Finance Minister Conor Murphy has been urged to “step up and provide clarity” to more than 800 businesses who were wrongly told they were not eligible for Covid financial support.
UP MP Carla Lockhart on Friday hit out at Mr Murphy, and repeated her call for him to apologise for the confusion to the affected business owners who had made grant applications and were ordered to shut up shop because of coronavirus restrictions.
“Constituency offices across Northern Ireland are being contacted by small businesses who had applied for this grant,” said the Upper Bann MP.
“There is total confusion. This demands action by the Finance Minister to ensure there is a communication strategy rolled out to help provide clarity for those applicants.”
Ms Lockhart explained the confusion centres on a “check box” which she claimed led the Department of Finance (DoF) to believe that the applicants had not been trading before the restrictions were put in place.
The DoF has stressed that it cannot process applications which have been filled incorrectly.
The MP added: “Some of the businesses I have dealt with have been trading for over 30 years and are deeply frustrated that five weeks after closing they are now facing into an appeal mechanism to get the support they deserve.
“Five weeks after closing, it is not good enough that payments are stalled. We all appreciate the need for checks and balances when paying out public money but this was supposed to be a simple scheme to speed up payments, yet it is stalled in confusion.”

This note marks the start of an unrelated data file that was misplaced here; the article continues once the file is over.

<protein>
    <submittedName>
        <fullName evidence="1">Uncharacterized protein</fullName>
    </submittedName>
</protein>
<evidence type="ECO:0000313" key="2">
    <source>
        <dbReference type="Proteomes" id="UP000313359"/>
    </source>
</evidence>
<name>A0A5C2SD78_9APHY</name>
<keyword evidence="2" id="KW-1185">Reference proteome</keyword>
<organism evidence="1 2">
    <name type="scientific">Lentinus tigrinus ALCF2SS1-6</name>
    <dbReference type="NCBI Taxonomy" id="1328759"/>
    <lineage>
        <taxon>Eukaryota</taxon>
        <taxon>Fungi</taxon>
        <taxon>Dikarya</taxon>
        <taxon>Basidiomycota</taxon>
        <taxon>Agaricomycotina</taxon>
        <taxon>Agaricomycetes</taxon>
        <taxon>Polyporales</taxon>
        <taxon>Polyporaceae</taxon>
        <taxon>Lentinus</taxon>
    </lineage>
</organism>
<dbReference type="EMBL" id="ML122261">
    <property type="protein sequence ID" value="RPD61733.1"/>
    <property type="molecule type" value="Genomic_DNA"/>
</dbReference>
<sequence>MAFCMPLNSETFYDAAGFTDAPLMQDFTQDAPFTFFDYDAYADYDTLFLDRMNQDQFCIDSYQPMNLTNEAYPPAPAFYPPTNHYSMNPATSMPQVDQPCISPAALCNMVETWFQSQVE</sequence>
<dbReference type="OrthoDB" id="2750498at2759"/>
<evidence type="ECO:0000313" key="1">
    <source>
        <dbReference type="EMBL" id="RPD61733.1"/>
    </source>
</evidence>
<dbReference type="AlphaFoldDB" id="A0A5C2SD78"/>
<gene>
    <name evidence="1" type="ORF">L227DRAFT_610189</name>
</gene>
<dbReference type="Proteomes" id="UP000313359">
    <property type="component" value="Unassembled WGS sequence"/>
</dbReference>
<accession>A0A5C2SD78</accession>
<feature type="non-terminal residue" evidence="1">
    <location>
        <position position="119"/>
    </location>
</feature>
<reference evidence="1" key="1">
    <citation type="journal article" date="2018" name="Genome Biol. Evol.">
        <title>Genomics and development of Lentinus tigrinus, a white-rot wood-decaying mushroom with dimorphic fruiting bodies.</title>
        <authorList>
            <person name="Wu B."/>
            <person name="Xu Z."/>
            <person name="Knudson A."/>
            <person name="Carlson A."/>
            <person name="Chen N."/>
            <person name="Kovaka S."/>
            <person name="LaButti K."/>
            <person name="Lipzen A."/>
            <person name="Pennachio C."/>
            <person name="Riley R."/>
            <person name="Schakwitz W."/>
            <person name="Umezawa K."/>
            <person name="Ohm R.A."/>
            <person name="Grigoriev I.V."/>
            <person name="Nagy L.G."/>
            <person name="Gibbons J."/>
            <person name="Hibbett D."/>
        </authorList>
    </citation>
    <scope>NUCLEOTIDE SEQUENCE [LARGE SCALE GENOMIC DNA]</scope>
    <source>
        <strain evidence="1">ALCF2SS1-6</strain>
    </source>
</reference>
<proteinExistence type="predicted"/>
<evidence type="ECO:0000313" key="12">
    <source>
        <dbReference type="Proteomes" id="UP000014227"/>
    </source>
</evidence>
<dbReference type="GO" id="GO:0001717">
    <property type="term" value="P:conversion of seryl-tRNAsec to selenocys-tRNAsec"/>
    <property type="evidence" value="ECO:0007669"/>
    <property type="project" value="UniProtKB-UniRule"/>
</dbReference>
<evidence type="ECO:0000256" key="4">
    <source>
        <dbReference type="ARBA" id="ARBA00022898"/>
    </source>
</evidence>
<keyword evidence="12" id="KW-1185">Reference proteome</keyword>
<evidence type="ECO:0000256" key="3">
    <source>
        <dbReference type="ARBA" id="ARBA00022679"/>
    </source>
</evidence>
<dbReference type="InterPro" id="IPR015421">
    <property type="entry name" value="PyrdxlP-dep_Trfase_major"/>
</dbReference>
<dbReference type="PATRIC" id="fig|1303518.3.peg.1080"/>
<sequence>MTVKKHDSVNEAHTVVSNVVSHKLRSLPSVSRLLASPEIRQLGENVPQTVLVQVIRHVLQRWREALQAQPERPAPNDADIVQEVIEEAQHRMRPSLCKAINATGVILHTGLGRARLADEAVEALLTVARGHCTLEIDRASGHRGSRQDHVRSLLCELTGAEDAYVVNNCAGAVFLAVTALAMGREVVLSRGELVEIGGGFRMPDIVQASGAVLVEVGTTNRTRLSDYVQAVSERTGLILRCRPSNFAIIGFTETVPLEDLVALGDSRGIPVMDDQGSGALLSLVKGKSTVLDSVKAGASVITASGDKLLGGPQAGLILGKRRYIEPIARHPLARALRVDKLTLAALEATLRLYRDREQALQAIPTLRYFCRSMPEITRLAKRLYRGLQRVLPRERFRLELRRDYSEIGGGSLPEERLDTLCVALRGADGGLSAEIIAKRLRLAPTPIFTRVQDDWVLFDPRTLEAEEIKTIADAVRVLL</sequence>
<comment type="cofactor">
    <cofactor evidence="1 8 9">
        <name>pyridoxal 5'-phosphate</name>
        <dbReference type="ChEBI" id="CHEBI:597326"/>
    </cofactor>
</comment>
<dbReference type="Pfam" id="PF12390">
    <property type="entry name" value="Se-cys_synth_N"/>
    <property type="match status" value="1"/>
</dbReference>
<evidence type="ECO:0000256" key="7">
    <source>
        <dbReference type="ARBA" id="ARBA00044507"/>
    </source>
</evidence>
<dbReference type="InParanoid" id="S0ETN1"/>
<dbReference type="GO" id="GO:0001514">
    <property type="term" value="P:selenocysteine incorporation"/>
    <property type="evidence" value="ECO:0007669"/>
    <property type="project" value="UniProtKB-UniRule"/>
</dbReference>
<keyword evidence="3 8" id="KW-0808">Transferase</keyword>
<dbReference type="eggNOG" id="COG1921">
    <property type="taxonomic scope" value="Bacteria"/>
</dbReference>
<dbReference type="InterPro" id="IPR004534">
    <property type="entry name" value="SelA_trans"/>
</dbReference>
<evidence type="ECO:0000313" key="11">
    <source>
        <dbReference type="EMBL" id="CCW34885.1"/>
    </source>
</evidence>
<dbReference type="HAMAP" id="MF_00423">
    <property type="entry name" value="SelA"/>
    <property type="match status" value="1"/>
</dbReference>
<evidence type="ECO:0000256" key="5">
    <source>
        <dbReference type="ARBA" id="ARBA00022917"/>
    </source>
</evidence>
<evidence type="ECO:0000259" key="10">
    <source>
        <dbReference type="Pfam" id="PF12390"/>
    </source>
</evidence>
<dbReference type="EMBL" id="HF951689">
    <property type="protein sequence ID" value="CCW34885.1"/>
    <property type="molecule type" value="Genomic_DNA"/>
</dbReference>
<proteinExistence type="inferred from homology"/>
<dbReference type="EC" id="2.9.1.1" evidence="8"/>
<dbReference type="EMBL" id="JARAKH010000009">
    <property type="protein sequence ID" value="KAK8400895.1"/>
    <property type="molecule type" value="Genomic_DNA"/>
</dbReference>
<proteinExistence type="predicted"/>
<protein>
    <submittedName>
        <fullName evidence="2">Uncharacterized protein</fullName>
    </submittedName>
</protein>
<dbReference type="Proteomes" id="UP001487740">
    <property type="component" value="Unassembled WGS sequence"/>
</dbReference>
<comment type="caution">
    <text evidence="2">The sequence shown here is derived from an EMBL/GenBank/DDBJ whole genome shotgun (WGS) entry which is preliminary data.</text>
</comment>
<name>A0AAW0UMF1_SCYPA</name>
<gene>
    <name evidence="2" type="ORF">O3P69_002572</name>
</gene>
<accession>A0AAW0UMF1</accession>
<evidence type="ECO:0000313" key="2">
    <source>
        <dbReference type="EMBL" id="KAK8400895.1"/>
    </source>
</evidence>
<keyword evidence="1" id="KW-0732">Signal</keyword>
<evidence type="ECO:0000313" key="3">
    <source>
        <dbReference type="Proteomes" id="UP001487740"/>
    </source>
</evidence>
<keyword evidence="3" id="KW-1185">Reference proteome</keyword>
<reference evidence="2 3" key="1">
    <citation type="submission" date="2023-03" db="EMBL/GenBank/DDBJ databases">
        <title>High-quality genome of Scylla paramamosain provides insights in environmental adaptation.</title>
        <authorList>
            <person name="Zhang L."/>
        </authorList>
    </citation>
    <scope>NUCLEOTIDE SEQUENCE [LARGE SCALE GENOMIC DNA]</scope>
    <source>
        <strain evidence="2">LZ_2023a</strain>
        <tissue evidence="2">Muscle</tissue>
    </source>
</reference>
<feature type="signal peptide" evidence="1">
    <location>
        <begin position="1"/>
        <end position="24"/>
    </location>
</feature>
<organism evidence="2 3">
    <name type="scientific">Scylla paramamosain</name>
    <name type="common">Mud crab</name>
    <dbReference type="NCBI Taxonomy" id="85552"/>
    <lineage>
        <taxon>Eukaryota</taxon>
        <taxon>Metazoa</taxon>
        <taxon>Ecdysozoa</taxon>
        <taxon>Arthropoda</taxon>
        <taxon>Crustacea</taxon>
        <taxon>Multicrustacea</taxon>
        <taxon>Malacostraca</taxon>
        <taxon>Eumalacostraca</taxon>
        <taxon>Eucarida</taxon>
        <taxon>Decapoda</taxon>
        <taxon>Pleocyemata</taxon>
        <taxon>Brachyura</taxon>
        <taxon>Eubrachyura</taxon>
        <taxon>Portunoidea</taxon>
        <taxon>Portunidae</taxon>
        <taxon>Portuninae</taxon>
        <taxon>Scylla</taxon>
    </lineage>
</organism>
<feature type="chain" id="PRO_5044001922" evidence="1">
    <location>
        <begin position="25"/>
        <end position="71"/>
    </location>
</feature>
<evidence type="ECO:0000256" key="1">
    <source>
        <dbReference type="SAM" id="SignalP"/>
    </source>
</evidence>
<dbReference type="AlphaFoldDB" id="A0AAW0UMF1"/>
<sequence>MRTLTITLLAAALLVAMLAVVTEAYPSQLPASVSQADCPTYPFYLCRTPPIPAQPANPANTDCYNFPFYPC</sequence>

Glyn Roberts, chief executive of Retail NI, on Friday night insisted it was “not acceptable” for businesses to be placed in this situation.
“Many businesses are on now life support and it is vital that all Executive departments process and pay out financial support as quickly as possible,” he said.
In response the DoF said there can be a “variety of reasons” why an application is deemed ineligible including duplicate applications, incorrect information.
“In line with fraud procedures, Land Property Services cannot provide payment to a business if they’ve supplied incorrect information on their form,” they said.
“Emails to unsuccessful applications explains the reason why the application hasn’t been successful and also provides details on how applicants can have their application reconsidered if they disagree with the outcome.”
The row came as a further 12 deaths were announced on Friday and another 391 people tested positive with Covid-19 here. The death toll now stands at 974, according to the health department figures.
Health Minister Robin Swann on Friday revealed that 100 deaths alone had been registered in Northern Ireland in the week up to November 20, describing it as a “chilling illustration of the seriousness of the invisible threat of Covid-19”.
“The number of new coronavirus cases has continued to decline overall, however it should be noted there still remains concerns in regards to the number of cases in the over 60s,” he explained.
“Hospital admissions have continued to decline, albeit slowly, over the last week but remain at a relatively high level.”
“Progress has been made in reducing new cases, with restrictions in place in recent weeks having a discernible impact. That progress must not just be maintained but accelerated.”
He added: “For the sake of ourselves and our health workers we have to redouble our efforts to get through this winter.
“All our focus now should be on maximising the benefits of the lockdown that has just begun.”